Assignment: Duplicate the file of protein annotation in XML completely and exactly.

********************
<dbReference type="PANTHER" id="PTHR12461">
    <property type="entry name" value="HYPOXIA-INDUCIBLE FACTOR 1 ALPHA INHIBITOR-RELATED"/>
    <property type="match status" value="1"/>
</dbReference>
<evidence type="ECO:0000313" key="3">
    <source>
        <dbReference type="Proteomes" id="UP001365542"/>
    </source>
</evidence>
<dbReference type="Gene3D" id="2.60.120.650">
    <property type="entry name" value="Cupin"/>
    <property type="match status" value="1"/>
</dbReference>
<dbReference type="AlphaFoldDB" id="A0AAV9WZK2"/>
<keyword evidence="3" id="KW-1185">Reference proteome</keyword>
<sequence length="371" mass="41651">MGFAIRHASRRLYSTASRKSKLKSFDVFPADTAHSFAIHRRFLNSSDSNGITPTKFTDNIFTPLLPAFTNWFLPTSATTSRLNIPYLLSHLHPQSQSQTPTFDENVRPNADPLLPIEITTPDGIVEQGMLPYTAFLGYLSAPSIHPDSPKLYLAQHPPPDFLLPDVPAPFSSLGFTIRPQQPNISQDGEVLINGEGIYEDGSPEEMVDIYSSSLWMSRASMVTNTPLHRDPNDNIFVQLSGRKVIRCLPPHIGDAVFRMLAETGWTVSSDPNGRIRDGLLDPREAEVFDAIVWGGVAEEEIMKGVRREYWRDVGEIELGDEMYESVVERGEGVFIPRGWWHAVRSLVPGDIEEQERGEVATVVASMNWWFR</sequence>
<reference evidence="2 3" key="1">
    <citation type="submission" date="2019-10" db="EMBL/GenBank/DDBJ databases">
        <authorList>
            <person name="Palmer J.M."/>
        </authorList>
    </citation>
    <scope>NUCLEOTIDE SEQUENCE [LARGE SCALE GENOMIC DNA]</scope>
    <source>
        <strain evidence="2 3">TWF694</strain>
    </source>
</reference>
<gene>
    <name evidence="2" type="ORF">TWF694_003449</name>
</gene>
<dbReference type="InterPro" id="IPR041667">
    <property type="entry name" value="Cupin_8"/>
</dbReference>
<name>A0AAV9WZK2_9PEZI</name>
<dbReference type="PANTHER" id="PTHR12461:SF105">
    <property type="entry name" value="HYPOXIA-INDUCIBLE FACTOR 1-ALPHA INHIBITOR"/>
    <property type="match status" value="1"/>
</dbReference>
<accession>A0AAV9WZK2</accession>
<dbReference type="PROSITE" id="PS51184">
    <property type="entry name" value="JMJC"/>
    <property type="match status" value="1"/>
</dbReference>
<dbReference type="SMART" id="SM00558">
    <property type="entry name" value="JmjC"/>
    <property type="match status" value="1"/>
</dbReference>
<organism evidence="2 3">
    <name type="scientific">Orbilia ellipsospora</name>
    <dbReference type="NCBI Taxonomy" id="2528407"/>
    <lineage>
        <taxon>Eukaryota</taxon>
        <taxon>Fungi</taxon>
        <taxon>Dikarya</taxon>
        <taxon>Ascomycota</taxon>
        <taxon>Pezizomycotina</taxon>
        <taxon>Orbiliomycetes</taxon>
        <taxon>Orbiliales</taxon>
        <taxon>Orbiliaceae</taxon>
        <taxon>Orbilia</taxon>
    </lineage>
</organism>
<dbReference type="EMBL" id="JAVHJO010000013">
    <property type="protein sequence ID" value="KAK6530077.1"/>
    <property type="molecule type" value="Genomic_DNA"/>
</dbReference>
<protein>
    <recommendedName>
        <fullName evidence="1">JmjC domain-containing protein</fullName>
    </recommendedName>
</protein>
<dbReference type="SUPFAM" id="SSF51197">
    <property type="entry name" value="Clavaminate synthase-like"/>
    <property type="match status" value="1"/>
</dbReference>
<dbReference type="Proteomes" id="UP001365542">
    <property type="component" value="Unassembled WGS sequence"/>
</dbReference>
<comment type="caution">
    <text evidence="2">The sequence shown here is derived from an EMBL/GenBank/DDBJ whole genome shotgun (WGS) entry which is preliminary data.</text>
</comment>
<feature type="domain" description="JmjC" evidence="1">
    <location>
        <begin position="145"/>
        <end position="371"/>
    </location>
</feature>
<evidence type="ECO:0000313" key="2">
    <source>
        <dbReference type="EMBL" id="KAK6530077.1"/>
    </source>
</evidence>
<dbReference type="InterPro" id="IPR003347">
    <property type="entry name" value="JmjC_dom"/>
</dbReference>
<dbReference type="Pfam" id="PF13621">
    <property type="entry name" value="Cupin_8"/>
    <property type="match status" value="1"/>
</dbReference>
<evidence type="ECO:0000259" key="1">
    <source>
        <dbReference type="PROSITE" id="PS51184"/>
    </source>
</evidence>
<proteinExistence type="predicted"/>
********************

<dbReference type="PANTHER" id="PTHR12461">
    <property type="entry name" value="HYPOXIA-INDUCIBLE FACTOR 1 ALPHA INHIBITOR-RELATED"/>
    <property type="match status" value="1"/>
</dbReference>
<evidence type="ECO:0000313" key="3">
    <source>
        <dbReference type="Proteomes" id="UP001365542"/>
    </source>
</evidence>
<dbReference type="Gene3D" id="2.60.120.650">
    <property type="entry name" value="Cupin"/>
    <property type="match status" value="1"/>
</dbReference>
<dbReference type="AlphaFoldDB" id="A0AAV9WZK2"/>
<keyword evidence="3" id="KW-1185">Reference proteome</keyword>
<sequence length="371" mass="41651">MGFAIRHASRRLYSTASRKSKLKSFDVFPADTAHSFAIHRRFLNSSDSNGITPTKFTDNIFTPLLPAFTNWFLPTSATTSRLNIPYLLSHLHPQSQSQTPTFDENVRPNADPLLPIEITTPDGIVEQGMLPYTAFLGYLSAPSIHPDSPKLYLAQHPPPDFLLPDVPAPFSSLGFTIRPQQPNISQDGEVLINGEGIYEDGSPEEMVDIYSSSLWMSRASMVTNTPLHRDPNDNIFVQLSGRKVIRCLPPHIGDAVFRMLAETGWTVSSDPNGRIRDGLLDPREAEVFDAIVWGGVAEEEIMKGVRREYWRDVGEIELGDEMYESVVERGEGVFIPRGWWHAVRSLVPGDIEEQERGEVATVVASMNWWFR</sequence>
<reference evidence="2 3" key="1">
    <citation type="submission" date="2019-10" db="EMBL/GenBank/DDBJ databases">
        <authorList>
            <person name="Palmer J.M."/>
        </authorList>
    </citation>
    <scope>NUCLEOTIDE SEQUENCE [LARGE SCALE GENOMIC DNA]</scope>
    <source>
        <strain evidence="2 3">TWF694</strain>
    </source>
</reference>
<gene>
    <name evidence="2" type="ORF">TWF694_003449</name>
</gene>
<dbReference type="InterPro" id="IPR041667">
    <property type="entry name" value="Cupin_8"/>
</dbReference>
<name>A0AAV9WZK2_9PEZI</name>
<dbReference type="PANTHER" id="PTHR12461:SF105">
    <property type="entry name" value="HYPOXIA-INDUCIBLE FACTOR 1-ALPHA INHIBITOR"/>
    <property type="match status" value="1"/>
</dbReference>
<accession>A0AAV9WZK2</accession>
<dbReference type="PROSITE" id="PS51184">
    <property type="entry name" value="JMJC"/>
    <property type="match status" value="1"/>
</dbReference>
<dbReference type="SMART" id="SM00558">
    <property type="entry name" value="JmjC"/>
    <property type="match status" value="1"/>
</dbReference>
<organism evidence="2 3">
    <name type="scientific">Orbilia ellipsospora</name>
    <dbReference type="NCBI Taxonomy" id="2528407"/>
    <lineage>
        <taxon>Eukaryota</taxon>
        <taxon>Fungi</taxon>
        <taxon>Dikarya</taxon>
        <taxon>Ascomycota</taxon>
        <taxon>Pezizomycotina</taxon>
        <taxon>Orbiliomycetes</taxon>
        <taxon>Orbiliales</taxon>
        <taxon>Orbiliaceae</taxon>
        <taxon>Orbilia</taxon>
    </lineage>
</organism>
<dbReference type="EMBL" id="JAVHJO010000013">
    <property type="protein sequence ID" value="KAK6530077.1"/>
    <property type="molecule type" value="Genomic_DNA"/>
</dbReference>
<protein>
    <recommendedName>
        <fullName evidence="1">JmjC domain-containing protein</fullName>
    </recommendedName>
</protein>
<dbReference type="SUPFAM" id="SSF51197">
    <property type="entry name" value="Clavaminate synthase-like"/>
    <property type="match status" value="1"/>
</dbReference>
<dbReference type="Proteomes" id="UP001365542">
    <property type="component" value="Unassembled WGS sequence"/>
</dbReference>
<comment type="caution">
    <text evidence="2">The sequence shown here is derived from an EMBL/GenBank/DDBJ whole genome shotgun (WGS) entry which is preliminary data.</text>
</comment>
<feature type="domain" description="JmjC" evidence="1">
    <location>
        <begin position="145"/>
        <end position="371"/>
    </location>
</feature>
<evidence type="ECO:0000313" key="2">
    <source>
        <dbReference type="EMBL" id="KAK6530077.1"/>
    </source>
</evidence>
<dbReference type="InterPro" id="IPR003347">
    <property type="entry name" value="JmjC_dom"/>
</dbReference>
<dbReference type="Pfam" id="PF13621">
    <property type="entry name" value="Cupin_8"/>
    <property type="match status" value="1"/>
</dbReference>
<evidence type="ECO:0000259" key="1">
    <source>
        <dbReference type="PROSITE" id="PS51184"/>
    </source>
</evidence>
<proteinExistence type="predicted"/>